And so it goes on, as Mrs Sherwood and her pitiable brood trail around the benighted Continent in search of fresh cause for doctrinal offence. At one point, 'Mrs Sherwood might have been altogether deprived of an opportunity for disapproval for five or six consecutive days, had they not put up at an inn on the outskirts of Cannes...' - where, sure enough, Error soon crosses her path. As she grew older, Mrs Sherwood reached the point where she could no longer regard anyone but herself as free from Error. She was unable to worship in any establishment (to the no small relief of all vicars and ministers in her vicinity). In the end, the world of Mrs Sherwood melds into that of that great comic masterpiece of self-righteousness Augustus Carp Esq by Himself.
Naomi Royde Smith dedicates her book to her parents, 'who in the year 1884 when a bachelor uncle gave their children a copy of The Fairchild Family [Mrs Sherwood's best-known book for children] confiscated this book on the ground that it was unsuitable reading for the young'.

4 comments:

  1. It sounds like a delightful book. Naomi Royde-Smith was herself an interesting character. I was not aware of her until I read of her in Theresa Whistler's "Imagination of the Heart: The Life of Walter de la Mare."

    Ms. Whistler is quite discreet on the topic, but it is clear that Royde-Smith and de la Mare developed a relationship (Platonic, I should emphasize) that was at times a cause of tension in the de la Mare household. According to Whistler, de la Mare, who was usually quite reserved on personal matters in his poetry, wrote a number of (disguised) love poems to her.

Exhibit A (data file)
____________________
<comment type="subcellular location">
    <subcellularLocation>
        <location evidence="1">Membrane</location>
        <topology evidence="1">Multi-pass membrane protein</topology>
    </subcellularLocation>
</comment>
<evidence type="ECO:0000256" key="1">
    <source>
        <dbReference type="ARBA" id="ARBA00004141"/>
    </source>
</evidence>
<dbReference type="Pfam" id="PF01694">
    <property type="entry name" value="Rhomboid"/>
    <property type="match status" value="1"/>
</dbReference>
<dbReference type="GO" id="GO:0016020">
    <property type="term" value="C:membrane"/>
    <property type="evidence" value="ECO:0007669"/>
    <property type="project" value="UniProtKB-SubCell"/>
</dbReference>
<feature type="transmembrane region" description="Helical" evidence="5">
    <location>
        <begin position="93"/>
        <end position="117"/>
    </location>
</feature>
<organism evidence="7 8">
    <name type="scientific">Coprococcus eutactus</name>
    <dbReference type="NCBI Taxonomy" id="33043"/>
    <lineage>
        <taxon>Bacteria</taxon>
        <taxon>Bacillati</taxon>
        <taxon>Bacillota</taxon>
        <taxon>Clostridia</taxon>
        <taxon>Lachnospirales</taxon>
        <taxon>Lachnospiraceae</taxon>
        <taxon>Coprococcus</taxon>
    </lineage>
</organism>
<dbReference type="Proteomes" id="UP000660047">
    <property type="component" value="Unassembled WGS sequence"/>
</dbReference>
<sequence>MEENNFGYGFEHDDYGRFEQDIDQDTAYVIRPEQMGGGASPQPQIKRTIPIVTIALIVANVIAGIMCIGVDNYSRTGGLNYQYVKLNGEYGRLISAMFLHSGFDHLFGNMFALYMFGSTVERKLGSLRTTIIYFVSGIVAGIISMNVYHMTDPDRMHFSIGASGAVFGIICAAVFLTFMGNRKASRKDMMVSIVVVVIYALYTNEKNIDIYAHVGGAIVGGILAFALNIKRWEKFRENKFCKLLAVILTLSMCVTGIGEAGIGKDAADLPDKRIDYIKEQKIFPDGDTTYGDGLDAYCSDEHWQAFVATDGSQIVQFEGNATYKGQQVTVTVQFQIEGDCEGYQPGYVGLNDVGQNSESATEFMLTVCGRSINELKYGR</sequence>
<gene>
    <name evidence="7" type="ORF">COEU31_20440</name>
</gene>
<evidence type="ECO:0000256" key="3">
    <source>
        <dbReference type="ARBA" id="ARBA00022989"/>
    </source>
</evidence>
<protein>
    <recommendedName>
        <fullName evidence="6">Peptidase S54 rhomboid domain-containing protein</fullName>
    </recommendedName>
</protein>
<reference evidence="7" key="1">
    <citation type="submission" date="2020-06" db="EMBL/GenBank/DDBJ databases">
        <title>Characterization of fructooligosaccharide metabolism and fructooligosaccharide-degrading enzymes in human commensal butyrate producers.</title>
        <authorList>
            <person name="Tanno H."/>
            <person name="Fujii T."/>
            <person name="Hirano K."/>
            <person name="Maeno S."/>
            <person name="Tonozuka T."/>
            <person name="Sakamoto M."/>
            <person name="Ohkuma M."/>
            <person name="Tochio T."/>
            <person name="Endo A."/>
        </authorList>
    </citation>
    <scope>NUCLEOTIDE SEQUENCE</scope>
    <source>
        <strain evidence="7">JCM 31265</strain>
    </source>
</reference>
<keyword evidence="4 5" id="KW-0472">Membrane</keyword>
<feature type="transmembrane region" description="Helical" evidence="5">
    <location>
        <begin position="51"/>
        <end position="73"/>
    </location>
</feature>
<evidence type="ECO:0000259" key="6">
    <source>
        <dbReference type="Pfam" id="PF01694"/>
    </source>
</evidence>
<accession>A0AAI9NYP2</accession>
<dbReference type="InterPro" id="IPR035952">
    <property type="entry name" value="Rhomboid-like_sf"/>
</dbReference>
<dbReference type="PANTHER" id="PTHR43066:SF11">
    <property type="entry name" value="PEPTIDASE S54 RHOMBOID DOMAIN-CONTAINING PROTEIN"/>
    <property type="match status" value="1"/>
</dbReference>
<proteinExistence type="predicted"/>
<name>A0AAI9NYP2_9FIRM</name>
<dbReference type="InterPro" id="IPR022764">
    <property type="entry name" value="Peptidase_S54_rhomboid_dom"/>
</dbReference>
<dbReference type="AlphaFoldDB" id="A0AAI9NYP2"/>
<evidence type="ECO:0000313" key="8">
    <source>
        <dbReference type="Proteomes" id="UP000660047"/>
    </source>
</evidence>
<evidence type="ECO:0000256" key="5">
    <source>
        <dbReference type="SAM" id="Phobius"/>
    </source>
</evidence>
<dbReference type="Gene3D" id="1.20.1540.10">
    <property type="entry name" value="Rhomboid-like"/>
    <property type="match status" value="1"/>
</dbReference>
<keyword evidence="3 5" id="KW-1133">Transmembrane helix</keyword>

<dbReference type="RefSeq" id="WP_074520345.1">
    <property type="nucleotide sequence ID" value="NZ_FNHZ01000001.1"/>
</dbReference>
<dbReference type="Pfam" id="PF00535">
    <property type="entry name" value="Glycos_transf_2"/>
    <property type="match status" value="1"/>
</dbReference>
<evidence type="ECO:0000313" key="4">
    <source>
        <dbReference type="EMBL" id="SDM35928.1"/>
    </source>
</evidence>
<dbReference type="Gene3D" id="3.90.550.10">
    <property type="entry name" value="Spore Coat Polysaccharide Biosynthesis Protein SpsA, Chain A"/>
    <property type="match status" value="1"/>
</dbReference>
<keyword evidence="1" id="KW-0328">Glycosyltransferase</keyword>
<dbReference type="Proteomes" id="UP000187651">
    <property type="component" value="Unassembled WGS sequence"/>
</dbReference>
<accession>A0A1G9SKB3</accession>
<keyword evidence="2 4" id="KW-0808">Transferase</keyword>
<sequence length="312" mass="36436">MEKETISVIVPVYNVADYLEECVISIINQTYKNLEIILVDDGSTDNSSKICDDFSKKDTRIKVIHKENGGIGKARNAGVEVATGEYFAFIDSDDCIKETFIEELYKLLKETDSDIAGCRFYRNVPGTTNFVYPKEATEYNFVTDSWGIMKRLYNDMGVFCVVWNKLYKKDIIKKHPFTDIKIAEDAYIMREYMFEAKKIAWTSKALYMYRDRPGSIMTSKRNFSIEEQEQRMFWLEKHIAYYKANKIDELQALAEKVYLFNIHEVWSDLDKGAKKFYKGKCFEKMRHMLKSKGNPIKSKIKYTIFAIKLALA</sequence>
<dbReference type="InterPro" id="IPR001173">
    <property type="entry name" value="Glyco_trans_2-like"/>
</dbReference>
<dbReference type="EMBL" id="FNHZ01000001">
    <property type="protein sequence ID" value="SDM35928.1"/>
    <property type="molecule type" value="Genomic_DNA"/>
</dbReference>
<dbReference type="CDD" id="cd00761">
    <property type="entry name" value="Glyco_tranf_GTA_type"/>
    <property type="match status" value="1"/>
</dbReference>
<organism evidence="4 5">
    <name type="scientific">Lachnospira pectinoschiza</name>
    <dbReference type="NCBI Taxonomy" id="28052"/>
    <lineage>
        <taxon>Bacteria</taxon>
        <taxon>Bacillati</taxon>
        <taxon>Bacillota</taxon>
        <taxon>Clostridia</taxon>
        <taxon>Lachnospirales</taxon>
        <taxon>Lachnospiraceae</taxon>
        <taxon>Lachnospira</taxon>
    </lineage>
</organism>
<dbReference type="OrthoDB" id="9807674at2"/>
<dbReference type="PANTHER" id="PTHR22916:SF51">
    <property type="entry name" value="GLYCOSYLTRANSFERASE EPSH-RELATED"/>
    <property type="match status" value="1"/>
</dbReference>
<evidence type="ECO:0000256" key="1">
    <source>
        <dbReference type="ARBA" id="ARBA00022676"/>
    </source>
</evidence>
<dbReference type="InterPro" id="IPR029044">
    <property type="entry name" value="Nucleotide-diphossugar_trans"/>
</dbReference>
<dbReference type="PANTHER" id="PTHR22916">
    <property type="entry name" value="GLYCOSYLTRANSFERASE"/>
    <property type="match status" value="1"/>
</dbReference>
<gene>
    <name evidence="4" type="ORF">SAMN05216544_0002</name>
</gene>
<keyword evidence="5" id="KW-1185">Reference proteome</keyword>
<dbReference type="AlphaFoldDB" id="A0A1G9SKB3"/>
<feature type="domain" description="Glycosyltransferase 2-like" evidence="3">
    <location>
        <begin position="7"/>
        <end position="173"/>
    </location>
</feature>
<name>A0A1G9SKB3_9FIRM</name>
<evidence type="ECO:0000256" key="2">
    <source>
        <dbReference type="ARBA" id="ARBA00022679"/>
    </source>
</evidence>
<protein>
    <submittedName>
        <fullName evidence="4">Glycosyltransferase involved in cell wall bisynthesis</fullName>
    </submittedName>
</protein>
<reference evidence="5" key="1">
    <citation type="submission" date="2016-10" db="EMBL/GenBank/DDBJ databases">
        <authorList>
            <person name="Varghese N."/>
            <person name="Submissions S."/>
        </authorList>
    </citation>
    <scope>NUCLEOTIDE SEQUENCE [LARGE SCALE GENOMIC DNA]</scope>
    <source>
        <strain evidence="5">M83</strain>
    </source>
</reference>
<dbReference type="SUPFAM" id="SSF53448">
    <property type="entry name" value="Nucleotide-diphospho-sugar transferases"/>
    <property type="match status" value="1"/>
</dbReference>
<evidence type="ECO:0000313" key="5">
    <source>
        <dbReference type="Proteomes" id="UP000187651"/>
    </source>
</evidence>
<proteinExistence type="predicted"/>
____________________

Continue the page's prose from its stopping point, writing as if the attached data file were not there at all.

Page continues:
Whistler states that Royde-Smith "had risen [to her influential position in the mostly male literary world of the early 20th-century] entirely through her own ability and drive. She was a forceful personality, sharp-tongued and sharp-witted; she was extremely well read, and, while quite able to tackle men on their own terms, she was also fair-haired, feminine, and a successful hostess (although not well off)." She also states that Royde-Smith "had a fine literary flair" - which shows in the excerpts from "The State of Mind of Mrs Sherwood" that you have given us, Nige.


    Thank you for calling this book to our attention. My apologies for having gone on so long!

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  2. Thanks very much Stephen - I'm glad to know more of NRS, who seems to have all but disappeared (more completely even than Mrs Sherwood) and was clearly a writer of real flair.

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  3. "Old schoolteacher, friend, and mentor"--is there any category superior to that? One of my few regrets about my work is that I have only a few episodes about the local teacher. Yet she is (they are) crucial.